Jozo J. Dujmovic San Francisco State University
We present metrics for computing differences between individual benchmarks in a benchmark suite. The minimum difference is 0 (for identical benchmarks) and the maximum difference is 1 (or 100%, for the most different benchmarks). Individual benchmarks can be geometrically interpreted as points in a "program space". Redundant benchmarks are visualized as clusters of close points.
Using quantitative differences between individual benchmarks and cluster analysis techniques it is possible to develop efficient and practical quantitative methods for evaluation and design of benchmark suites. The main design goals are to eliminate excessive redundancy and to achieve a desired distribution of benchmarks in the program space. In particular, we propose the design of universal benchmark suites which have the following properties: (1) uniform and low redundancy between component workloads, (2) maximum size, and (3) uniform distribution of workloads within the program space.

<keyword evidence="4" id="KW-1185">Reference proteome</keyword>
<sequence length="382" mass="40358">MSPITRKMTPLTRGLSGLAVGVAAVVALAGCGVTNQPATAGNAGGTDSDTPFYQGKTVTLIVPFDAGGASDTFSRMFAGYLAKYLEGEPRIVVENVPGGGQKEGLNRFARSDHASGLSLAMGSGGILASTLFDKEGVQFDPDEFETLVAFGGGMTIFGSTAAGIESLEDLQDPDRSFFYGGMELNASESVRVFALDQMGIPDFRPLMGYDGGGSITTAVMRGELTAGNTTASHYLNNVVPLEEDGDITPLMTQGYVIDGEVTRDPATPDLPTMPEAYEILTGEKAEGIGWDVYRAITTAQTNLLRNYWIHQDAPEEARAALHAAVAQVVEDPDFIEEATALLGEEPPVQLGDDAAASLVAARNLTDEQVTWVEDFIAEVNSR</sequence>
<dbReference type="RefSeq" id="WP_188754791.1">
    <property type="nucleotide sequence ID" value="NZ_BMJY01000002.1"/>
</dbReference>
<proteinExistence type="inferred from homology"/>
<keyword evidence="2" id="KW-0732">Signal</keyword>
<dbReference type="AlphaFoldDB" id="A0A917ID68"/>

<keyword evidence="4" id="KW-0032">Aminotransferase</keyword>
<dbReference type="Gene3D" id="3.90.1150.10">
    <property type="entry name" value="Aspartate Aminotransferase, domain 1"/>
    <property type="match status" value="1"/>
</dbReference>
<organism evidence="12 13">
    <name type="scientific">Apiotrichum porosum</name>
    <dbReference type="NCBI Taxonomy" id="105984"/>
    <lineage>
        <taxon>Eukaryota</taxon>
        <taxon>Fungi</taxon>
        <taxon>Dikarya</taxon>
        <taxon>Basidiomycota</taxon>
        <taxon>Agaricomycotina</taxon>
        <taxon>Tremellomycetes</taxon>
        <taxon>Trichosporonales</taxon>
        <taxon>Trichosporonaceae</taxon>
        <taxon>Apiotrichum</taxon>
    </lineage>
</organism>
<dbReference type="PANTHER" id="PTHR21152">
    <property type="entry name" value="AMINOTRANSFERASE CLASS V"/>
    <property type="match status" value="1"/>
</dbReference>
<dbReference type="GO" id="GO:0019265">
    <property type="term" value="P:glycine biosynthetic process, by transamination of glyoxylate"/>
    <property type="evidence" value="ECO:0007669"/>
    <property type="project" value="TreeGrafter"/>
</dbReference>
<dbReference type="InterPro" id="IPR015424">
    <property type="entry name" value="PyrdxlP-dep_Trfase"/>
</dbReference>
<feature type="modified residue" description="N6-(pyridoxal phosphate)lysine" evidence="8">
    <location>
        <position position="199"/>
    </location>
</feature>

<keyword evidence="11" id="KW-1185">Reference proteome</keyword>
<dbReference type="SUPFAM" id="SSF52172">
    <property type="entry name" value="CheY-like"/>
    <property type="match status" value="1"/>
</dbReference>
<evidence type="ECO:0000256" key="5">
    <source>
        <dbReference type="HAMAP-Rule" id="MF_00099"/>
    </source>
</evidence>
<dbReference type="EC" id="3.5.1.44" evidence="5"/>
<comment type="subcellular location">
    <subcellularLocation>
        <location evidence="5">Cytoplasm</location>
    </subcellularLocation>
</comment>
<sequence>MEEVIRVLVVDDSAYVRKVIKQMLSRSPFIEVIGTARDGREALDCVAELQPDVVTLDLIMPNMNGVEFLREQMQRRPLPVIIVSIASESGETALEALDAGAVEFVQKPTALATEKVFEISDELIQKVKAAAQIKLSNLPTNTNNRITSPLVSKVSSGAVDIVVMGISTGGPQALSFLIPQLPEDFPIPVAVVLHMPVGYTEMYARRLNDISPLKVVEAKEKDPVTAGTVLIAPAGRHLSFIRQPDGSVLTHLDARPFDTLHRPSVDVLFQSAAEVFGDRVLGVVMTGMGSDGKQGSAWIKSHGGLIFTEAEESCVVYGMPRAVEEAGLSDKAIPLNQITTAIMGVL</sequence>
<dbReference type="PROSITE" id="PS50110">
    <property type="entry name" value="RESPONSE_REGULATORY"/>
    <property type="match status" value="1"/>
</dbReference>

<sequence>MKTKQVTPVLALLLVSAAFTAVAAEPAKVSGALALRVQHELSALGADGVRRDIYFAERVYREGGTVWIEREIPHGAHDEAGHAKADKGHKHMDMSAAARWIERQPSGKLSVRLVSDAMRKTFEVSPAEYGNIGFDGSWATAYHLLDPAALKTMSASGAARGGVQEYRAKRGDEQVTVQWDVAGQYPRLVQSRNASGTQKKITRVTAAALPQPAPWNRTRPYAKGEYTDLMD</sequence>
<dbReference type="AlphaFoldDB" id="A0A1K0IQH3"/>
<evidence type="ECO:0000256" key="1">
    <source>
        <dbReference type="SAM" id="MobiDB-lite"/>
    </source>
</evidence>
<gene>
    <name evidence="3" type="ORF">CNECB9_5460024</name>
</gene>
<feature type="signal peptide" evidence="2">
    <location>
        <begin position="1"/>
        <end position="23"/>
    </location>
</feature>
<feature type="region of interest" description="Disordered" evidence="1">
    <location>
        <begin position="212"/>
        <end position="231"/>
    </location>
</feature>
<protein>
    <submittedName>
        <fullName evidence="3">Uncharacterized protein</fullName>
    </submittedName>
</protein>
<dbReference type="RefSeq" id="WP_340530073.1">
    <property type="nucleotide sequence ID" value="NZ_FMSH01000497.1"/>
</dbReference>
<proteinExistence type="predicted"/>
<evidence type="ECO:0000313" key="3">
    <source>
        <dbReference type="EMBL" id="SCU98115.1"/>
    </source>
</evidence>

The proposed approach to standard performance evaluation has the following main advantages:
(1) For each benchmark suite it is possible to provide a scientific proof of the validity of selecting component benchmarks.
(2) The number of component benchmarks can be minimized.
(3) Standard performance indicators can be customized and made workload-sensitive.
(4) The process of updating benchmark suites can be strictly controlled, less frequent, faster, and less expensive. These features can increase the credibility and versatility of standard industrial benchmarks, and significantly reduce the cost of benchmarking.